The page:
i) there was nothing in the judge's approach to the allegations about the father that constituted a material error, or that she wrongly held the allegations against him in terms of his parental ability, or relationship with the child. Having found that the mother had not fabricated the incidents or encouraged the child to make them, it was not surprising the judge had declined to find the mother was likely to make similar allegations in future.

ii) when considering whether the judge had taken an inappropriately linear approach, a judgement was necessarily linear and that had to be taken into account in considering whether she had fallen into error. The judge's approach was welfare based. She had looked at the Payne factors, as she was entitled to do, but not to the exclusion of other relevant factors; nor did she give them determinative or undue weight. As the judge had said herself: "she started with welfare and ended with welfare, that being the paramount consideration" (Lady Justice Black).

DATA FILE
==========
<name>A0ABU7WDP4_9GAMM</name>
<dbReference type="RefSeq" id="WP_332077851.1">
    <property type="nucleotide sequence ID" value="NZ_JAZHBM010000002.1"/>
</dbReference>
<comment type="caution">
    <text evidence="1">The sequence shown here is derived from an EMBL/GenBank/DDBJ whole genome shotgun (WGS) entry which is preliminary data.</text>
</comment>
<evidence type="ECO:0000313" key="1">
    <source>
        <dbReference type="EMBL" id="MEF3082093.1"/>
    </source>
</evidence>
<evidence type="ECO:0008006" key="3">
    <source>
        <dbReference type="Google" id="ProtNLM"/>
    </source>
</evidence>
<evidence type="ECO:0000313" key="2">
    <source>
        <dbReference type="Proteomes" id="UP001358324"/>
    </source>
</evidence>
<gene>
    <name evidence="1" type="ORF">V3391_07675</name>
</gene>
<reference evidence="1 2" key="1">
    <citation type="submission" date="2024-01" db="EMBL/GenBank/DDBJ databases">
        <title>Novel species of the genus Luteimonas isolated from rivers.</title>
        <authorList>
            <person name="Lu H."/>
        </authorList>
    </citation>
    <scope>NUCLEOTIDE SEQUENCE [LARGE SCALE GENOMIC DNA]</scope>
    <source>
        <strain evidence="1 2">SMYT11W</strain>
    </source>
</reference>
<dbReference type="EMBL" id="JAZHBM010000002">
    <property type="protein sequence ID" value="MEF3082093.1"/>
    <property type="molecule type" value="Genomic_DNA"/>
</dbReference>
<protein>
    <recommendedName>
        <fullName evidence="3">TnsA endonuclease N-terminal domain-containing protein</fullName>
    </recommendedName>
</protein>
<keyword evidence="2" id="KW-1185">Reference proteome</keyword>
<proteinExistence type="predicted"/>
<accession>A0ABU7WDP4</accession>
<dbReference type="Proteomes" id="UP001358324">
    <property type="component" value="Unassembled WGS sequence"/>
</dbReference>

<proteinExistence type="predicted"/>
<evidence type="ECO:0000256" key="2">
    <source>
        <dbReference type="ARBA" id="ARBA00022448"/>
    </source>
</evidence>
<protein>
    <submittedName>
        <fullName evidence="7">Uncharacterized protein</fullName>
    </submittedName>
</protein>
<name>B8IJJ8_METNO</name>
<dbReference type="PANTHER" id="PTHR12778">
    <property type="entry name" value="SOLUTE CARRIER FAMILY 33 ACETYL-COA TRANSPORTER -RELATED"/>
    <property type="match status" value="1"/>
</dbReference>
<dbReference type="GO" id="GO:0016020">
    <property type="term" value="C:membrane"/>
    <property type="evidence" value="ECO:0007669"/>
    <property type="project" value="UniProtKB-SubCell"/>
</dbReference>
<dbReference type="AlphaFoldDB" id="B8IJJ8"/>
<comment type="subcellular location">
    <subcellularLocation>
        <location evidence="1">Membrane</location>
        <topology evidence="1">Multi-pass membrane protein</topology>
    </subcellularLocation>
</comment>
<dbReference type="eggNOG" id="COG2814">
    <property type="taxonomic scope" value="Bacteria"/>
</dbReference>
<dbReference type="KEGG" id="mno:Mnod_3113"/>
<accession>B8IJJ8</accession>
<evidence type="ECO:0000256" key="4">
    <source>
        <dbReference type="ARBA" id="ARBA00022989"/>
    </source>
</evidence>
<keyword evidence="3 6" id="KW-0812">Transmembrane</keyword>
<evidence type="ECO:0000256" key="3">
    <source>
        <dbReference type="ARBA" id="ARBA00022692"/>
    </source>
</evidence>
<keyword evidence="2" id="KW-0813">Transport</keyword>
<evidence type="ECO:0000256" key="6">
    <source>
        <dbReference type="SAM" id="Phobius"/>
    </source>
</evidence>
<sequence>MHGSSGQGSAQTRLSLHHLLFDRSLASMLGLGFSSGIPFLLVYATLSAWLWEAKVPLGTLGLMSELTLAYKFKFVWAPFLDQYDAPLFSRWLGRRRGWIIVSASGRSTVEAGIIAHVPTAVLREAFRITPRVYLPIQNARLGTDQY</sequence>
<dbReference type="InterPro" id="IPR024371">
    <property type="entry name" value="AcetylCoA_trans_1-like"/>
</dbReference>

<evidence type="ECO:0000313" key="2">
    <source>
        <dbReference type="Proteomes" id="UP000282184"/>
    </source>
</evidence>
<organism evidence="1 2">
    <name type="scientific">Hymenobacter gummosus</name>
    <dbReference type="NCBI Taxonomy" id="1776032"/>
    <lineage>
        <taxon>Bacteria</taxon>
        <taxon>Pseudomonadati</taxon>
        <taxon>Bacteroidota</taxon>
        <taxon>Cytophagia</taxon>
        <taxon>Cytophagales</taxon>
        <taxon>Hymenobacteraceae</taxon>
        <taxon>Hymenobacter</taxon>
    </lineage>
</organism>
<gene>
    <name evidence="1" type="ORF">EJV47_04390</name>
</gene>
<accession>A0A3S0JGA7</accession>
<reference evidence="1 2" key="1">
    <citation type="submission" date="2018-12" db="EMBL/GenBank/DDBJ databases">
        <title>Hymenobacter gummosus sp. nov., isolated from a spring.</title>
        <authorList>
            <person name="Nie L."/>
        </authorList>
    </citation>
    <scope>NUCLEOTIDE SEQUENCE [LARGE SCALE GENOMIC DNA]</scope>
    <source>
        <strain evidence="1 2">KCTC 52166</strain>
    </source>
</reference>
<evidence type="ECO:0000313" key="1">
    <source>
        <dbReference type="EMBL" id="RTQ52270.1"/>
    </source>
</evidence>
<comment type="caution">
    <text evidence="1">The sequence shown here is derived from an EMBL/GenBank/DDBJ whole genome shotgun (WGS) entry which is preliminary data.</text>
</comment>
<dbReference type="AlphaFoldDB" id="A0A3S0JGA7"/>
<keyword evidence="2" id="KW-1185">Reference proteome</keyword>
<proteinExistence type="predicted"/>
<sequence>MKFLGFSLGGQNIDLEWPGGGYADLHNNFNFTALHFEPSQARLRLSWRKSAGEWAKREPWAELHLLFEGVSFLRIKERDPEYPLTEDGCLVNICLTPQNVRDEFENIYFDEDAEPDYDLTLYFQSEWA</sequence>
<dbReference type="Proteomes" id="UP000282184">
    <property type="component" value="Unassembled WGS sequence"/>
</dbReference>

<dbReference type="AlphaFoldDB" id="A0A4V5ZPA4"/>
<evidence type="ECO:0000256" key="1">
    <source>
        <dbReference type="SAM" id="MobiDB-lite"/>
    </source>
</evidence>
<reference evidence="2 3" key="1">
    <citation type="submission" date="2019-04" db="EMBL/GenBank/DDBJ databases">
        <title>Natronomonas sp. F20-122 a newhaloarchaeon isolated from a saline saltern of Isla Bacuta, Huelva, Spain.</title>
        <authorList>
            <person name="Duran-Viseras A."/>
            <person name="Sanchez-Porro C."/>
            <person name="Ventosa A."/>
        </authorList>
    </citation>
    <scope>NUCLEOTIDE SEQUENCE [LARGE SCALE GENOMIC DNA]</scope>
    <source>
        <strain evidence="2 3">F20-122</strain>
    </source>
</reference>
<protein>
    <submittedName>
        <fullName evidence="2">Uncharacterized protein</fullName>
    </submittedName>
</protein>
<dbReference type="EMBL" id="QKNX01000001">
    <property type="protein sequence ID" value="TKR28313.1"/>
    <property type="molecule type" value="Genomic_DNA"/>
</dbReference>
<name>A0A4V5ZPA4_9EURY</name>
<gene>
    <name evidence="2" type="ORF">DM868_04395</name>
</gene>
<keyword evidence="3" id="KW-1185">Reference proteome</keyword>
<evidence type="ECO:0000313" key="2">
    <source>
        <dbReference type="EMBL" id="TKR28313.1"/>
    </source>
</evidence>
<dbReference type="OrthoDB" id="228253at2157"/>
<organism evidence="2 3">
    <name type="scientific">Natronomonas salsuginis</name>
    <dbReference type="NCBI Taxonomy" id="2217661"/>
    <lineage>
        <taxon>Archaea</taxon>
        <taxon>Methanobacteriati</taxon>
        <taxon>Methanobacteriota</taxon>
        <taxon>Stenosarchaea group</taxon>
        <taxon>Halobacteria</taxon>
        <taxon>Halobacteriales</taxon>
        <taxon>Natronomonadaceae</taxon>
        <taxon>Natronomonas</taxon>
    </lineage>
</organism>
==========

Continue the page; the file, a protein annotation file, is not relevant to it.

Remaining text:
iii) it was inevitable that the judge would spend more time scrutinising the mother's proposals, because they were new, but this did not mean she had ignored the father's proposals. She knew the father was proposing that the child remain in England and his main objection to the relocation was it would interfere with his relationship with her. She had considered the contact as it would be after the move, which she recognised would be different, but had concluded that it would be effective and meaningful. It could not therefore be said that she had failed to give consideration to the father's proposals.

iv) The judge had valued the quality of the child's relationship with her father and recognised its fundamental importance for the child, although she also recognised that the relationship had its problems.

v) the need for consideration of proportionality does not mean separate consideration of the proportionality of the order proposed, rather that consideration of the best interests of the child necessarily involves careful examination of the parents' wishes and interests, their Article 8 rights to family life, given the potential for the impact of the decision on the parents to affect the child as well.

Maeve O'Higgins Family Law Partner, Burlingtons Legal | Email: maeve.ohiggins@burlingtonslegal.com, Tel: +44 (0) 207 529 5420